Subsequently the concept of Rahu and Ketu travelled outside India also. Burma knew of Rahu as Yahu ( Kochhar 1990) Interestingly, in China while Rahu stood for the ascending node, Ketu denoted the lunar apogee, an identification not known in India.

It is noteworthy that no religious, spiritual or revealed text or folklore has ever contradicted what the people at the time accepted as scientific knowledge. There is a basic difference between scientific tradition and the other societal traditions. Science is inherently progressive. It continually updates itself. There is no concept of frozenness associated with it. On the other hand sacred tradition or folklore remains open for a while during which it takes note of contemporaneous scientific developments. But then it becomes static and at times even may see later scientific developments antagonistically. (Hindu society has tended to accept modern scientific discoveries through the side door, by pretending that they were known to the ancient scriptures!)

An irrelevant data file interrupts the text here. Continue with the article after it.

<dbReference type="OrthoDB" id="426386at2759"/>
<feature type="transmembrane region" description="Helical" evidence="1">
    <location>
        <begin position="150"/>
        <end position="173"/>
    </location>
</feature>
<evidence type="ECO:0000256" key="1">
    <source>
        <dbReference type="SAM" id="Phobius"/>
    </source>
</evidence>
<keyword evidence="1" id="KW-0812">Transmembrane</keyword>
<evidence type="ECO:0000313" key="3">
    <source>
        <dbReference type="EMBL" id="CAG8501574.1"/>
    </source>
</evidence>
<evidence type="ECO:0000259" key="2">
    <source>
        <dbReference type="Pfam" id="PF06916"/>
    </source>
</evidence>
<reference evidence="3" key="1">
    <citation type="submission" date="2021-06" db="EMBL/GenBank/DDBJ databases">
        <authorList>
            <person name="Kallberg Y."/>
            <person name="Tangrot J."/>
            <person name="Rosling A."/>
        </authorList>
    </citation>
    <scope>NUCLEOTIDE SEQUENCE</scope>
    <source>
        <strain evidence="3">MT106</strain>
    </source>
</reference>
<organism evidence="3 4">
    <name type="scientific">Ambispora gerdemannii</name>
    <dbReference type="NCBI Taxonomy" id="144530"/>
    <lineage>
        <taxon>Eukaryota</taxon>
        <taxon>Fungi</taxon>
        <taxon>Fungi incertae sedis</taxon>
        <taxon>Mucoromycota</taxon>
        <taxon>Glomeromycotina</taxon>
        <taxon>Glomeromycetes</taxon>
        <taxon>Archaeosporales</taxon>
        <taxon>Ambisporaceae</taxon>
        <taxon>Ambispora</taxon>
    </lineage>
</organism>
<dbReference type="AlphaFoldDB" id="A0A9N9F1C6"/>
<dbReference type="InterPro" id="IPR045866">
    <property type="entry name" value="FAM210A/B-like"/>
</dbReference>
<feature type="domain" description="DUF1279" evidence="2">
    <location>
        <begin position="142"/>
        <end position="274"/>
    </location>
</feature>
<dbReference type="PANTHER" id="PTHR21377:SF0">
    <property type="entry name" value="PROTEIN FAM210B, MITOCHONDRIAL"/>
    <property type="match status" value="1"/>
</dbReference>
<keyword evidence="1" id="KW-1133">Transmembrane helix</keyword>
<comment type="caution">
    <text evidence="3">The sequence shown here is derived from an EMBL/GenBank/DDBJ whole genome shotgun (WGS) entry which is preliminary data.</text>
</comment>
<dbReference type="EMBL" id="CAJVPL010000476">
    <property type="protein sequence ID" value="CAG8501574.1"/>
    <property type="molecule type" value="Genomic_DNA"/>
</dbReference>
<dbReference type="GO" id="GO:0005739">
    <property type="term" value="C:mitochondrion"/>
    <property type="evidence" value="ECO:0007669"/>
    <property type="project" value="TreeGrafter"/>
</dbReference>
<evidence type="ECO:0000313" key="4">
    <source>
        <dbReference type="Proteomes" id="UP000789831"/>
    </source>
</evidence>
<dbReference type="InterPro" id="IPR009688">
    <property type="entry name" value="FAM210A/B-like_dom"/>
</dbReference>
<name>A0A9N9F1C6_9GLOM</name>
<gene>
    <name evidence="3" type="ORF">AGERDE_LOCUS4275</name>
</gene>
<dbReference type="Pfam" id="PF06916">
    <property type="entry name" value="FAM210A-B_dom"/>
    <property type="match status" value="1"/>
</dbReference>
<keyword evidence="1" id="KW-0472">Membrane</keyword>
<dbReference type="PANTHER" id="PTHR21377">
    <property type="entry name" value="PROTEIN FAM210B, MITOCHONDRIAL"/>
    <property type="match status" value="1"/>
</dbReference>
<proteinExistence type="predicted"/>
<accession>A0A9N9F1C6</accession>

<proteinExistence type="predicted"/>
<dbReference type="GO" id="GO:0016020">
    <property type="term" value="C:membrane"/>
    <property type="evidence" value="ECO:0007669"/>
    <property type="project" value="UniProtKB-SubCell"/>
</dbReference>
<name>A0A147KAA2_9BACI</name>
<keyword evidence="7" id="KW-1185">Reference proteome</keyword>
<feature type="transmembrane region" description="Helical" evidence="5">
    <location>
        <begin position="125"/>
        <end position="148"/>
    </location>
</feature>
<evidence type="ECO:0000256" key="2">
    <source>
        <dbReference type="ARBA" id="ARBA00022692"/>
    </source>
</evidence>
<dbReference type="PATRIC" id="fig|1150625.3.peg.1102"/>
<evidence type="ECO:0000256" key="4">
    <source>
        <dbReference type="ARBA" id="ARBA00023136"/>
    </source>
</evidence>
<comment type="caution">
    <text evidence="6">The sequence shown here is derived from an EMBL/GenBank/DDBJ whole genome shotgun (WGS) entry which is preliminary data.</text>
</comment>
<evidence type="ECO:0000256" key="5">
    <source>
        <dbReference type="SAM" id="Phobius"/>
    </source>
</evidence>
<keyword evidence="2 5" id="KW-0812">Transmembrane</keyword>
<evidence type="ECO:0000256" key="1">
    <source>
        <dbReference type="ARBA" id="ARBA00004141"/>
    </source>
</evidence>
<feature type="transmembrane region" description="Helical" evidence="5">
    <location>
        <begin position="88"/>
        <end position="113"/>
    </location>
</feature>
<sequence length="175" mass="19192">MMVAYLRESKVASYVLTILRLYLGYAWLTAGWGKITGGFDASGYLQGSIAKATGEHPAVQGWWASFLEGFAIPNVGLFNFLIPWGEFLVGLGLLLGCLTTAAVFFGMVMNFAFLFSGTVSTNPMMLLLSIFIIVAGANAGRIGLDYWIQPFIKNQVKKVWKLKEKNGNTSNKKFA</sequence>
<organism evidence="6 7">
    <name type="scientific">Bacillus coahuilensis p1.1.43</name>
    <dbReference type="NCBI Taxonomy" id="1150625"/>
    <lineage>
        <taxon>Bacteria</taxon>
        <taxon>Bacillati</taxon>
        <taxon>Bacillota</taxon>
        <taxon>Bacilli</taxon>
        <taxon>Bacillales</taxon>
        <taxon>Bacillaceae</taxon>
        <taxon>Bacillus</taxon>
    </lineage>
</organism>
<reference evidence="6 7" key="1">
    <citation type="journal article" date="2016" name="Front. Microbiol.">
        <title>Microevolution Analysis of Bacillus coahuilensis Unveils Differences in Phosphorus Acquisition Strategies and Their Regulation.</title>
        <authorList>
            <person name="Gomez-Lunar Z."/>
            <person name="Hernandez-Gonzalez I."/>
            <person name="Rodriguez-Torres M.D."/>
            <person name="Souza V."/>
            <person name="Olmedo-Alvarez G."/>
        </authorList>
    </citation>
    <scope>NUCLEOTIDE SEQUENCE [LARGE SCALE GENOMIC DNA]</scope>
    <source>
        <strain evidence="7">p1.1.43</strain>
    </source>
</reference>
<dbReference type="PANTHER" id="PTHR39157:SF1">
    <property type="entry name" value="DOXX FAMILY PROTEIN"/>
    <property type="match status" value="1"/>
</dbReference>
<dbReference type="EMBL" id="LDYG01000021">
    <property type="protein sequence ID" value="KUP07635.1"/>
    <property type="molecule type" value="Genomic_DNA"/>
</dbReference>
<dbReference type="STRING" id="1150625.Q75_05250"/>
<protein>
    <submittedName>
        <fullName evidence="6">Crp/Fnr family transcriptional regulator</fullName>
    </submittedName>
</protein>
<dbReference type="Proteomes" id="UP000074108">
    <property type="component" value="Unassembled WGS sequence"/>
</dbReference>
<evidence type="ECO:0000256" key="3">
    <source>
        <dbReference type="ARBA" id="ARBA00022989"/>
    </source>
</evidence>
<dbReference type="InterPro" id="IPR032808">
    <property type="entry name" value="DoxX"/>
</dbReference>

Appendix 1: Creation chronology

The Rgveda uses yuga in the sense of a time-span, an age, or a generation. Vedanga Jyotisha refers to a five-year yuga. Atharvaveda mentions in order 100 years, 1000 years, ayuta (10,000 years) and then two, three or four yugas. This suggests that a yuga here means an ayuta. The yuga-system as now commonly understood is set forth in the relatively late Vedic text Manusmrti (1.68-1.86), and expanded in the various Puranas.

In the Vedic times, a year comprised 12 months and 360 days. A human year was set equal to a day of the gods, so that a divine year (Dyr) would consist of 360 human years (yr).The divine year in turn was used to construct an elaborate chronology.